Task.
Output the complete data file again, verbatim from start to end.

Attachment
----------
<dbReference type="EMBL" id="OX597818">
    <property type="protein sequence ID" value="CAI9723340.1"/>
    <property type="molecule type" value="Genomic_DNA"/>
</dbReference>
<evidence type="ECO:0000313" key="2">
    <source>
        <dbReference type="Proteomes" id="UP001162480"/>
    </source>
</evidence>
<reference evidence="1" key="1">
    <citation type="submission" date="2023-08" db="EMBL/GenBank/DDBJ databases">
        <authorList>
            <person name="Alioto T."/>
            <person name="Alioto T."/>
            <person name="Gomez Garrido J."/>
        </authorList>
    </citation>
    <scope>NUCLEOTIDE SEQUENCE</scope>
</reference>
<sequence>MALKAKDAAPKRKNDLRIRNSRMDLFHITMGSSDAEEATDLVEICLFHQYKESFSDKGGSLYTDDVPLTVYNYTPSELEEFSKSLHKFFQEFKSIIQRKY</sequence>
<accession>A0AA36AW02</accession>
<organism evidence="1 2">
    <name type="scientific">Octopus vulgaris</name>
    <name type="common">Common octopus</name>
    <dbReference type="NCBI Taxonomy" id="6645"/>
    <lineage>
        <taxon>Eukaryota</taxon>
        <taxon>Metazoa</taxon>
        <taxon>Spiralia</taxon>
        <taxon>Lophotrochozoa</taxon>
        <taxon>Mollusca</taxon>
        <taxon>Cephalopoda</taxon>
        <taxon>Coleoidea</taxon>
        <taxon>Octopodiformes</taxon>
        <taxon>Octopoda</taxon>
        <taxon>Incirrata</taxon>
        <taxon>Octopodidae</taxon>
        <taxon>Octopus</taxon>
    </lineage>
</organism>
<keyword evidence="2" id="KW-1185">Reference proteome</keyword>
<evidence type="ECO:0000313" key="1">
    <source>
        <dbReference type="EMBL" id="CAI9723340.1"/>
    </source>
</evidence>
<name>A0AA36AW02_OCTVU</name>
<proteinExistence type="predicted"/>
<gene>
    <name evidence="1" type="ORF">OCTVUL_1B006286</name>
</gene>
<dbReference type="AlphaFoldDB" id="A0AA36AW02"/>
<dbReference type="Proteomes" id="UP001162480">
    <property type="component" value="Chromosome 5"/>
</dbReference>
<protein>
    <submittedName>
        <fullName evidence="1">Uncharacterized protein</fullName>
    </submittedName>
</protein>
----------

<dbReference type="EMBL" id="OX597818">
    <property type="protein sequence ID" value="CAI9723340.1"/>
    <property type="molecule type" value="Genomic_DNA"/>
</dbReference>
<evidence type="ECO:0000313" key="2">
    <source>
        <dbReference type="Proteomes" id="UP001162480"/>
    </source>
</evidence>
<reference evidence="1" key="1">
    <citation type="submission" date="2023-08" db="EMBL/GenBank/DDBJ databases">
        <authorList>
            <person name="Alioto T."/>
            <person name="Alioto T."/>
            <person name="Gomez Garrido J."/>
        </authorList>
    </citation>
    <scope>NUCLEOTIDE SEQUENCE</scope>
</reference>
<sequence>MALKAKDAAPKRKNDLRIRNSRMDLFHITMGSSDAEEATDLVEICLFHQYKESFSDKGGSLYTDDVPLTVYNYTPSELEEFSKSLHKFFQEFKSIIQRKY</sequence>
<accession>A0AA36AW02</accession>
<organism evidence="1 2">
    <name type="scientific">Octopus vulgaris</name>
    <name type="common">Common octopus</name>
    <dbReference type="NCBI Taxonomy" id="6645"/>
    <lineage>
        <taxon>Eukaryota</taxon>
        <taxon>Metazoa</taxon>
        <taxon>Spiralia</taxon>
        <taxon>Lophotrochozoa</taxon>
        <taxon>Mollusca</taxon>
        <taxon>Cephalopoda</taxon>
        <taxon>Coleoidea</taxon>
        <taxon>Octopodiformes</taxon>
        <taxon>Octopoda</taxon>
        <taxon>Incirrata</taxon>
        <taxon>Octopodidae</taxon>
        <taxon>Octopus</taxon>
    </lineage>
</organism>
<keyword evidence="2" id="KW-1185">Reference proteome</keyword>
<evidence type="ECO:0000313" key="1">
    <source>
        <dbReference type="EMBL" id="CAI9723340.1"/>
    </source>
</evidence>
<name>A0AA36AW02_OCTVU</name>
<proteinExistence type="predicted"/>
<gene>
    <name evidence="1" type="ORF">OCTVUL_1B006286</name>
</gene>
<dbReference type="AlphaFoldDB" id="A0AA36AW02"/>
<dbReference type="Proteomes" id="UP001162480">
    <property type="component" value="Chromosome 5"/>
</dbReference>
<protein>
    <submittedName>
        <fullName evidence="1">Uncharacterized protein</fullName>
    </submittedName>
</protein>